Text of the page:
A District Court judge in Nebraska has rejected a defendant’s objection to the award of attorney’s fees in a Fair Debt Collection Practices Act case, and has agreed to the plaintiff’s request to award more than $265,000 while also denying a request from the defendant to stay the injunction while the ruling is being appealed to the Eighth Circuit Court of Appeals.
A copy of the ruling in the case of Bassett v. Credit Bureau Services can be accessed by clicking here.
Back in August, the judge admitted he made a mistake and threw out a jury verdict in favor of the defendant, instead determining that the plaintiffs should be the prevailing party.
The defendant was sued for allegedly violating the FDCPA and Nebraska state law over interest that was charged and how it was disclosed in a collection letter that was sent to the plaintiffs. Ultimately, the case went to a trial and a jury ruled in favor of the defendant on all counts. But Judge Joseph Bataillon of the District Court for the District of Nebraska decided to intervene and grant a judgment as a matter of law of his own initiative. Judge Bataillon determined that the Court made an error when it responded to a question from the jury during deliberations because it is against state law for a collector to try and collect interest on a debt before obtaining a judgement. That violation of state law also triggered a violation of the FDCPA, Judge Bataillon ruled.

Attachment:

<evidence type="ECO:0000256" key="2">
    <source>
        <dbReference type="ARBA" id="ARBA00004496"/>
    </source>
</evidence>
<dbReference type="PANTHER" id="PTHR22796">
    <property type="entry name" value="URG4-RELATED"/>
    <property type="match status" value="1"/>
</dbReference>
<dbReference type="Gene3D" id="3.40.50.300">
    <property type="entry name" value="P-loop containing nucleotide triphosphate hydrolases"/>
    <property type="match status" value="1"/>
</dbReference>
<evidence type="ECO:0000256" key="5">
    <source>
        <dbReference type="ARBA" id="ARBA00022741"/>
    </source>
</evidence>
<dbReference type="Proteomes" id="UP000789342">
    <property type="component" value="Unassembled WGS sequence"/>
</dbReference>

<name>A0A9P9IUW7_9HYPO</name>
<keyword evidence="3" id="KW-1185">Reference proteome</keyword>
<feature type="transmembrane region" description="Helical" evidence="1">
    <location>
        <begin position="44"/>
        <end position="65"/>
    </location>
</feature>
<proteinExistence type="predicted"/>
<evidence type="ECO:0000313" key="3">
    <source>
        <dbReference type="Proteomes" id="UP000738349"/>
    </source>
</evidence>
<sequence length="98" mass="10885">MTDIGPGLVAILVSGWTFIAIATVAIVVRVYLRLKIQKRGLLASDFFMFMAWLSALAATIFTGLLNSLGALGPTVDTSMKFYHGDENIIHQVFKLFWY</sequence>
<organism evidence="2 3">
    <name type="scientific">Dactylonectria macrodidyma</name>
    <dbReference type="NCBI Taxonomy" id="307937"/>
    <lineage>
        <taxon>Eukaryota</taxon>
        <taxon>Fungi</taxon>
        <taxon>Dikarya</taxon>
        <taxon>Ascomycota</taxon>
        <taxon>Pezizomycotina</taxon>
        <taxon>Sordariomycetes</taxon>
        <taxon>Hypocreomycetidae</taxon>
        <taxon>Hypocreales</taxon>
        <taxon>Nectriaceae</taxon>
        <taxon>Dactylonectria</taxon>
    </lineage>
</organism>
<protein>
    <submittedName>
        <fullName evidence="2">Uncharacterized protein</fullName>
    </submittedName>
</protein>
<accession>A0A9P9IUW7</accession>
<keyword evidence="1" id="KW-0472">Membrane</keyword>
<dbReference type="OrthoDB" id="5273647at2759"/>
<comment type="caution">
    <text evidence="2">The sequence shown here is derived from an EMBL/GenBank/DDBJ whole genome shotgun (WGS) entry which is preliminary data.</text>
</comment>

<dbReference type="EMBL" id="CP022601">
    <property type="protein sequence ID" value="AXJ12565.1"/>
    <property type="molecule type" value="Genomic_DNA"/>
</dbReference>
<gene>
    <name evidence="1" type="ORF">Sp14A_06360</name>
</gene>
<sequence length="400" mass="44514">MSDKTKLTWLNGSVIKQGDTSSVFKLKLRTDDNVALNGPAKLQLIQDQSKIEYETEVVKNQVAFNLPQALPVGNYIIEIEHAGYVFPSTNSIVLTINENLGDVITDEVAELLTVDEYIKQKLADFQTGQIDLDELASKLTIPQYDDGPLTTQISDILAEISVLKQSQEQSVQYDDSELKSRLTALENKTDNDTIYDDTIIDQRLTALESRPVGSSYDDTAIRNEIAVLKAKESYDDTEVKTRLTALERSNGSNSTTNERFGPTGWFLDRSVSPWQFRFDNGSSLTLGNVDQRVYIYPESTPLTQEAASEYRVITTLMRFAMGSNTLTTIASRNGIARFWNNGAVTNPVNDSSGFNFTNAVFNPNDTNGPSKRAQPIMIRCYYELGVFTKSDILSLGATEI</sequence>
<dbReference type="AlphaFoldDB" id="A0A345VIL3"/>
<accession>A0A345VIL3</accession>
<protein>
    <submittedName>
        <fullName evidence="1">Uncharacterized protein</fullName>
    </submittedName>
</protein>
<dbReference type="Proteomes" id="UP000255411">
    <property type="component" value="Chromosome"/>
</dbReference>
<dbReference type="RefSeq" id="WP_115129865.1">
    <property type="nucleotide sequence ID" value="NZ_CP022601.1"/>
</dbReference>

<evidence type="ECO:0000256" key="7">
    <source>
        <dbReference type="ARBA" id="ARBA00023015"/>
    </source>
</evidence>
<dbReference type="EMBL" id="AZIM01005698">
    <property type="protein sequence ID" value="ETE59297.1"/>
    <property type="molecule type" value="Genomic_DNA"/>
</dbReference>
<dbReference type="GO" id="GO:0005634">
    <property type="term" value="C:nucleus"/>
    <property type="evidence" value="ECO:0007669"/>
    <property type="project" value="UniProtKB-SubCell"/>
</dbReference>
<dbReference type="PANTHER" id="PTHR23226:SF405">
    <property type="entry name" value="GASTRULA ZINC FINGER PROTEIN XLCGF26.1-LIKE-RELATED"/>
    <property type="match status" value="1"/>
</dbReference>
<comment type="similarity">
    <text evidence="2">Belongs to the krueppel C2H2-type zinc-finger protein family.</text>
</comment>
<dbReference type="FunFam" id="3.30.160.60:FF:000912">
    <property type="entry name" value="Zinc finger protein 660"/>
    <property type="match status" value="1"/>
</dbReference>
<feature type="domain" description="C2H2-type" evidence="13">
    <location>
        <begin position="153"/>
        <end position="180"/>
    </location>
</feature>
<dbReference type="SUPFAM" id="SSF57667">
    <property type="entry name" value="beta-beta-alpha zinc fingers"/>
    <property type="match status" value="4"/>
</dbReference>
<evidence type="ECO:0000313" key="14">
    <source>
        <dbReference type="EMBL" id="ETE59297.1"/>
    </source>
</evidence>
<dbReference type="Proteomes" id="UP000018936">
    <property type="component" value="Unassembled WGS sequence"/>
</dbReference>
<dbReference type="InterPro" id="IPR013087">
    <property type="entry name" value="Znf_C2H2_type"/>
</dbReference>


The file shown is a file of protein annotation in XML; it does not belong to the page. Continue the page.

The judge awarded the plaintiffs $39,000 in damages while also awarding reasonable costs and attorney’s fees. The plaintiffs submitted a request of more than $257,000 in attorney’s fees and $8,000 in costs. The defendant’s objected, arguing that the amount of work and hourly rates proposed by the plaintiff’s attorneys were excessive, and requesting that any fee award should be limited to $60,000.
By obtaining the maximum amount of statutory damages under the FDCPA and Nebraska state law, while also inducing the defendants to make changes to their collection letters, the plaintiffs “achieved a significant degree of success,” ruled Judge Bataillon. As well, because of the defendants’ “vigorous” defense of the suit, the fees incurred by the plaintiff class were higher, Judge Bataillon wrote.